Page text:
American Growth and the Balance of Payments, 1820-1913: A Study of the Long Swing

By Jeffrey G. Williamson | Go to book overview

APPENDIX A
THE NATURE OF THE DATA

Net Capital Movements

Needless to say, in order for an analysis of secular movements in nineteenth-century American capital flows to be at all meaningful, we must be convinced of the reliability of the historical balance-of-payments data (see Table B-1).1 It must be emphasized at the outset that it would be much too demanding to expect substantiation of the annual net capital movements estimates (hereafter called K). First, verification of annual estimates of K would be desirable but unnecessary, given the scope of this inquiry, for we are concerned with long secular swings in the United States balance of payments. Second, it is not the purpose of this book to re-do the tremendous amount of excellent paleontological work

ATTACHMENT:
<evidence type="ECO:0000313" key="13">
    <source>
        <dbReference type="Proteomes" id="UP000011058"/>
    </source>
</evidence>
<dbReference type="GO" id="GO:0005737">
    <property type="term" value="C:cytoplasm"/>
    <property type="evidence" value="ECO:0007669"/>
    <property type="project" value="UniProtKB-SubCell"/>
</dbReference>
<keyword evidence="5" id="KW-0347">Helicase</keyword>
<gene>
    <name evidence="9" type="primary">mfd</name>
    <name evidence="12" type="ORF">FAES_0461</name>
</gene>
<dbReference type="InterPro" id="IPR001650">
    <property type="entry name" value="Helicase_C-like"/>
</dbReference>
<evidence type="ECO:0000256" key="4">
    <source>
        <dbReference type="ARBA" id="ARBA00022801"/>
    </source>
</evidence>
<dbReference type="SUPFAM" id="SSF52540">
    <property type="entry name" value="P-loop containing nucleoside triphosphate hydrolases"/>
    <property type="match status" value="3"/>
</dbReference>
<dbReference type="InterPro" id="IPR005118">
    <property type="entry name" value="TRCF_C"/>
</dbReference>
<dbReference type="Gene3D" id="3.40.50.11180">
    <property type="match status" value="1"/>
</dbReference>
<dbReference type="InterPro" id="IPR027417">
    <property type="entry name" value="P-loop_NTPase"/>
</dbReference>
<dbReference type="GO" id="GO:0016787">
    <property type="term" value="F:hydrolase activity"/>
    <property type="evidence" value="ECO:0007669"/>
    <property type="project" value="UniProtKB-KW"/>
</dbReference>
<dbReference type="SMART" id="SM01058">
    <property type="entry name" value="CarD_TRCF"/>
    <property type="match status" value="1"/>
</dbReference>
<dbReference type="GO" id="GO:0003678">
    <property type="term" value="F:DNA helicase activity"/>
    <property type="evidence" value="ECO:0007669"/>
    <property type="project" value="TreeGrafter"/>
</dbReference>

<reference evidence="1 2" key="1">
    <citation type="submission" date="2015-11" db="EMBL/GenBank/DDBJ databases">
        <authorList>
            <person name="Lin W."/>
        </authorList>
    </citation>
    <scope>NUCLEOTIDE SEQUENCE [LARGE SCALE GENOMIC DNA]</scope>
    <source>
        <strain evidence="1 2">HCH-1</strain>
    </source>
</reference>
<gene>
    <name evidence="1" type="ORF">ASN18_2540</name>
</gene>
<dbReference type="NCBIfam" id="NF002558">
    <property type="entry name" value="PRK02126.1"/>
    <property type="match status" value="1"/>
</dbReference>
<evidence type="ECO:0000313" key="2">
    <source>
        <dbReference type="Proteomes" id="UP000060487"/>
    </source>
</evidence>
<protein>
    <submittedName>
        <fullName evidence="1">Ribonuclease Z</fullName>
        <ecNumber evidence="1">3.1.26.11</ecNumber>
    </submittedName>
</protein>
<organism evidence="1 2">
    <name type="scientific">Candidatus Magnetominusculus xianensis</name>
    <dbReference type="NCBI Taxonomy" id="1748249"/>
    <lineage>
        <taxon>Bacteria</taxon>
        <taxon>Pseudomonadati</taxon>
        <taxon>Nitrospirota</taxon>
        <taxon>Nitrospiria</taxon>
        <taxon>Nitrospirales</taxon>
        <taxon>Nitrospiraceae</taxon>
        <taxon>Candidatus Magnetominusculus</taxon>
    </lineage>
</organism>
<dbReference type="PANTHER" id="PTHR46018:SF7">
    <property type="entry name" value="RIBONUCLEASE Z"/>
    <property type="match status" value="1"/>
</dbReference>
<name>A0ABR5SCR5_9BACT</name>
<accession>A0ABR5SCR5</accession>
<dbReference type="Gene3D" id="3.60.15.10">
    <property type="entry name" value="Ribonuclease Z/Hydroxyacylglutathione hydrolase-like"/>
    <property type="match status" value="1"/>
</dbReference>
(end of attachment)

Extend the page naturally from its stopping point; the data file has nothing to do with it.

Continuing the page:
____________________
1
Although there have been others, the most recent and presumably the most reliable estimates of nineteenth-century American balance of payments have been constructed by Douglass C. North in "The United States Balance of Payments, 1790-1860", Trends in the American Economy in the Nineteenth Century ( "Studies in Income and Wealth", Vol. XXIV [ Princeton, N. J.: Princeton University Press, 1960]), pp. 573-627 (this volume is hereafter cited as Trends), and by Matthew Simon in Trends, pp. 629-715. We have depended heavily on these estimates throughout the research. For the period 1901-1918 prior to the publication of official (but not necessarily accurate) statistics, we have used Raymond W. Goldsmith's estimates of capital movements which appear in his A Study of Saving in the United States ( Princeton, N. J.: Princeton University Press, 1955).

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